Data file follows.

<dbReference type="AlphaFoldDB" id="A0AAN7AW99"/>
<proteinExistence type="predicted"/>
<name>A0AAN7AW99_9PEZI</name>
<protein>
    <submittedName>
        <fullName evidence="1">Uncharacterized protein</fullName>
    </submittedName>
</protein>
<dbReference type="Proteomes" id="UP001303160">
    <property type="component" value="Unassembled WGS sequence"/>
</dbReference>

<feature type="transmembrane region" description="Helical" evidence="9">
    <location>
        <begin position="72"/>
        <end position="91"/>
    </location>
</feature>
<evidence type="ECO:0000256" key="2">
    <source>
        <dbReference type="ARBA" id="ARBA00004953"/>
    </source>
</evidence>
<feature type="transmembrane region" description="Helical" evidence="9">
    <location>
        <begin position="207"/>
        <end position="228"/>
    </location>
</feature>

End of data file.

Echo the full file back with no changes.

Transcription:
<dbReference type="AlphaFoldDB" id="A0AAN7AW99"/>
<proteinExistence type="predicted"/>
<name>A0AAN7AW99_9PEZI</name>
<protein>
    <submittedName>
        <fullName evidence="1">Uncharacterized protein</fullName>
    </submittedName>
</protein>
<dbReference type="Proteomes" id="UP001303160">
    <property type="component" value="Unassembled WGS sequence"/>
</dbReference>

<feature type="transmembrane region" description="Helical" evidence="9">
    <location>
        <begin position="72"/>
        <end position="91"/>
    </location>
</feature>
<evidence type="ECO:0000256" key="2">
    <source>
        <dbReference type="ARBA" id="ARBA00004953"/>
    </source>
</evidence>
<feature type="transmembrane region" description="Helical" evidence="9">
    <location>
        <begin position="207"/>
        <end position="228"/>
    </location>
</feature>